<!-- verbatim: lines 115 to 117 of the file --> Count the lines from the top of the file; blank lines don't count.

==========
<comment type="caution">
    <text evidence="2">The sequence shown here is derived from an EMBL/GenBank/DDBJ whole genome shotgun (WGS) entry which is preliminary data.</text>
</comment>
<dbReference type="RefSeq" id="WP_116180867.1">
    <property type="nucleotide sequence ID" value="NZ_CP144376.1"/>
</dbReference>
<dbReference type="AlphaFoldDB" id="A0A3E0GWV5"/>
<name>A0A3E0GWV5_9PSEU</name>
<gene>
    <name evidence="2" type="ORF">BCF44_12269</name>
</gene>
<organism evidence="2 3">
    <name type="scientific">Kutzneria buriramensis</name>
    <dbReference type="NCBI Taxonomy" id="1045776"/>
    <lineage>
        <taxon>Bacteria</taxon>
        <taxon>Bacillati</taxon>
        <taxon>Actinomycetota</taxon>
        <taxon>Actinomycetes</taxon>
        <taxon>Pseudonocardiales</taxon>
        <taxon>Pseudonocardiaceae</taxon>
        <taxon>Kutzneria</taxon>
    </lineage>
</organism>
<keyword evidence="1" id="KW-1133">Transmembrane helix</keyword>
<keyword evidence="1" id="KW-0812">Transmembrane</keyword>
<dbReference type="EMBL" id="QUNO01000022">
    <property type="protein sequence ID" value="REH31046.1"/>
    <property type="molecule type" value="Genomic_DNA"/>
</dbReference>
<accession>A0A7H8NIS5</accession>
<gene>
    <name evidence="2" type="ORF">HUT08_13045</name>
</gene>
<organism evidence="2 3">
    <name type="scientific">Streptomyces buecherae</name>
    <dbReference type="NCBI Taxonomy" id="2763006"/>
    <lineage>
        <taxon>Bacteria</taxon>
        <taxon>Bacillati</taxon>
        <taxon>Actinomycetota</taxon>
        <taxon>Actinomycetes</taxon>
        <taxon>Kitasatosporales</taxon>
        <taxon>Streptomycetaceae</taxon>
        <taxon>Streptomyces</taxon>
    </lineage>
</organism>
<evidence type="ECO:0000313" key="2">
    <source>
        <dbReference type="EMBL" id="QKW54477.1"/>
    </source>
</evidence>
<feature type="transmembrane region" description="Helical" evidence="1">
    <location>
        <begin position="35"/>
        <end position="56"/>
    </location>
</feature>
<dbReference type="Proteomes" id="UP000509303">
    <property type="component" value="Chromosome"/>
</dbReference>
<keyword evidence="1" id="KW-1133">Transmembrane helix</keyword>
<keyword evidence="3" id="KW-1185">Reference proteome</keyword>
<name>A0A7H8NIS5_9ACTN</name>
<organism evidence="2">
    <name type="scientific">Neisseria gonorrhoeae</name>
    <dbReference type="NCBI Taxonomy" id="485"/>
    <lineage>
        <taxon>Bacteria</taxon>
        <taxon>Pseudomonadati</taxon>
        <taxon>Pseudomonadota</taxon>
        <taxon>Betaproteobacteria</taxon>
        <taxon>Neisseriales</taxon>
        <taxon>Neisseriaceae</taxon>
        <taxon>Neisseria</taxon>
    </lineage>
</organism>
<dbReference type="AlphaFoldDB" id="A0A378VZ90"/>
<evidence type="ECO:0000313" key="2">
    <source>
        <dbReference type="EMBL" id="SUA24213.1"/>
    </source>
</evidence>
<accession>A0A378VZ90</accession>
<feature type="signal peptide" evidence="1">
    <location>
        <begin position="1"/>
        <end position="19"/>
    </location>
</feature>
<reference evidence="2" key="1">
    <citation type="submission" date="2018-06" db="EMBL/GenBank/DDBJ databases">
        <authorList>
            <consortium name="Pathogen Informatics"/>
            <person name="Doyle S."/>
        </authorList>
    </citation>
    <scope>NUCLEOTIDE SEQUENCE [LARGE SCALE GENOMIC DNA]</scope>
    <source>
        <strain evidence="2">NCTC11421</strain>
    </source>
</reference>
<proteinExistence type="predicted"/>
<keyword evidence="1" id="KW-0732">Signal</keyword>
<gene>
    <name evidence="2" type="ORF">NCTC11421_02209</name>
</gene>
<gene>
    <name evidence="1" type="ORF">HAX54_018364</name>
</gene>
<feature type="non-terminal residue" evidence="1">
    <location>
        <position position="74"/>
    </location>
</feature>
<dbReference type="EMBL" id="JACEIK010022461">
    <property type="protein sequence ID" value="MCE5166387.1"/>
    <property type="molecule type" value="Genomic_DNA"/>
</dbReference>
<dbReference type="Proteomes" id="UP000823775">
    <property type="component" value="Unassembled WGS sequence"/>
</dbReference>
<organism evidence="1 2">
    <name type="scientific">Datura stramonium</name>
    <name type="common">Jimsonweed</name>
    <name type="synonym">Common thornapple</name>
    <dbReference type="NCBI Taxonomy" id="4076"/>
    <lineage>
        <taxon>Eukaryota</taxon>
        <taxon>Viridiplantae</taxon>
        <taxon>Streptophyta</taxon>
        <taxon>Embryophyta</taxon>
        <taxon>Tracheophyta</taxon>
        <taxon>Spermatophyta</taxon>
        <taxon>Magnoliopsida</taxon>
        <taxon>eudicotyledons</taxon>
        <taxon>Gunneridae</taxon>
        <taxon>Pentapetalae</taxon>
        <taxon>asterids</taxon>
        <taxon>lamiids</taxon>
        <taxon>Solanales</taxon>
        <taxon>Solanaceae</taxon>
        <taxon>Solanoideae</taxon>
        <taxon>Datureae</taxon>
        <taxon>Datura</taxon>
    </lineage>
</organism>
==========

</feature>
<dbReference type="EMBL" id="JACEIK010022461">
    <property type="protein sequence ID" value="MCE5166387.1"/>